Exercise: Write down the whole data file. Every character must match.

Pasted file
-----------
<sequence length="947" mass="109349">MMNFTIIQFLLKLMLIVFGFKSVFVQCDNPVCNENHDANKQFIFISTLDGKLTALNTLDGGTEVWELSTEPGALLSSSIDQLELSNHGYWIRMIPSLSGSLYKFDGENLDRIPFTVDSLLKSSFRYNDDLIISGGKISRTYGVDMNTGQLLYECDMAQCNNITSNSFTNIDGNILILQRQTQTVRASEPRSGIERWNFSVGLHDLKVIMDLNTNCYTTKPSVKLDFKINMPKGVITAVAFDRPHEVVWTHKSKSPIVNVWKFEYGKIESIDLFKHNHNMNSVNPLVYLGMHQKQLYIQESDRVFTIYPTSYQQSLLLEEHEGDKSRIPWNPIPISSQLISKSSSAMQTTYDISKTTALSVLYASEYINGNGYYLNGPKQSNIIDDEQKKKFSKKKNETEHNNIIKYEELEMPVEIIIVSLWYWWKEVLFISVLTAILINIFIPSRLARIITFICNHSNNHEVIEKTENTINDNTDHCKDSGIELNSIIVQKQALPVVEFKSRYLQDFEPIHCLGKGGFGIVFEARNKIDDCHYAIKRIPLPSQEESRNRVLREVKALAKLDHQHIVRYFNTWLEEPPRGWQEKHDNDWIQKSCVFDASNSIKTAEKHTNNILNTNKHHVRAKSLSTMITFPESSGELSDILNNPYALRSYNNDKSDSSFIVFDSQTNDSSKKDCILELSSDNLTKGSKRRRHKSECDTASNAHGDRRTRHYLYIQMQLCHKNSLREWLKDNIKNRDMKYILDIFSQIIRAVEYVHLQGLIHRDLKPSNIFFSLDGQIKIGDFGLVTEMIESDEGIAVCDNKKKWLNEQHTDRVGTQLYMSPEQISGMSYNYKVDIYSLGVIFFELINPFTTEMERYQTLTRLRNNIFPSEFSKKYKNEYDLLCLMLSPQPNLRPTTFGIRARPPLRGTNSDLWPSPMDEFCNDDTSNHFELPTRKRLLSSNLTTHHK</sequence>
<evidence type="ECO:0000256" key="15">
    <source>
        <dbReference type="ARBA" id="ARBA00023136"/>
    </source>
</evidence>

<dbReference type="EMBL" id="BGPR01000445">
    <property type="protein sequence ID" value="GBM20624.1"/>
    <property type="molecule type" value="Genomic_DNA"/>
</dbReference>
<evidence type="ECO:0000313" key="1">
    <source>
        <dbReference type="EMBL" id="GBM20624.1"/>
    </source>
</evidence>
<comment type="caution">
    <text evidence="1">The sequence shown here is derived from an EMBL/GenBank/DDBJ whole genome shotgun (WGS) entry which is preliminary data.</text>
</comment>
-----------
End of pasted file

<sequence length="947" mass="109349">MMNFTIIQFLLKLMLIVFGFKSVFVQCDNPVCNENHDANKQFIFISTLDGKLTALNTLDGGTEVWELSTEPGALLSSSIDQLELSNHGYWIRMIPSLSGSLYKFDGENLDRIPFTVDSLLKSSFRYNDDLIISGGKISRTYGVDMNTGQLLYECDMAQCNNITSNSFTNIDGNILILQRQTQTVRASEPRSGIERWNFSVGLHDLKVIMDLNTNCYTTKPSVKLDFKINMPKGVITAVAFDRPHEVVWTHKSKSPIVNVWKFEYGKIESIDLFKHNHNMNSVNPLVYLGMHQKQLYIQESDRVFTIYPTSYQQSLLLEEHEGDKSRIPWNPIPISSQLISKSSSAMQTTYDISKTTALSVLYASEYINGNGYYLNGPKQSNIIDDEQKKKFSKKKNETEHNNIIKYEELEMPVEIIIVSLWYWWKEVLFISVLTAILINIFIPSRLARIITFICNHSNNHEVIEKTENTINDNTDHCKDSGIELNSIIVQKQALPVVEFKSRYLQDFEPIHCLGKGGFGIVFEARNKIDDCHYAIKRIPLPSQEESRNRVLREVKALAKLDHQHIVRYFNTWLEEPPRGWQEKHDNDWIQKSCVFDASNSIKTAEKHTNNILNTNKHHVRAKSLSTMITFPESSGELSDILNNPYALRSYNNDKSDSSFIVFDSQTNDSSKKDCILELSSDNLTKGSKRRRHKSECDTASNAHGDRRTRHYLYIQMQLCHKNSLREWLKDNIKNRDMKYILDIFSQIIRAVEYVHLQGLIHRDLKPSNIFFSLDGQIKIGDFGLVTEMIESDEGIAVCDNKKKWLNEQHTDRVGTQLYMSPEQISGMSYNYKVDIYSLGVIFFELINPFTTEMERYQTLTRLRNNIFPSEFSKKYKNEYDLLCLMLSPQPNLRPTTFGIRARPPLRGTNSDLWPSPMDEFCNDDTSNHFELPTRKRLLSSNLTTHHK</sequence>
<evidence type="ECO:0000256" key="15">
    <source>
        <dbReference type="ARBA" id="ARBA00023136"/>
    </source>
</evidence>

<dbReference type="EMBL" id="BGPR01000445">
    <property type="protein sequence ID" value="GBM20624.1"/>
    <property type="molecule type" value="Genomic_DNA"/>
</dbReference>
<evidence type="ECO:0000313" key="1">
    <source>
        <dbReference type="EMBL" id="GBM20624.1"/>
    </source>
</evidence>
<comment type="caution">
    <text evidence="1">The sequence shown here is derived from an EMBL/GenBank/DDBJ whole genome shotgun (WGS) entry which is preliminary data.</text>
</comment>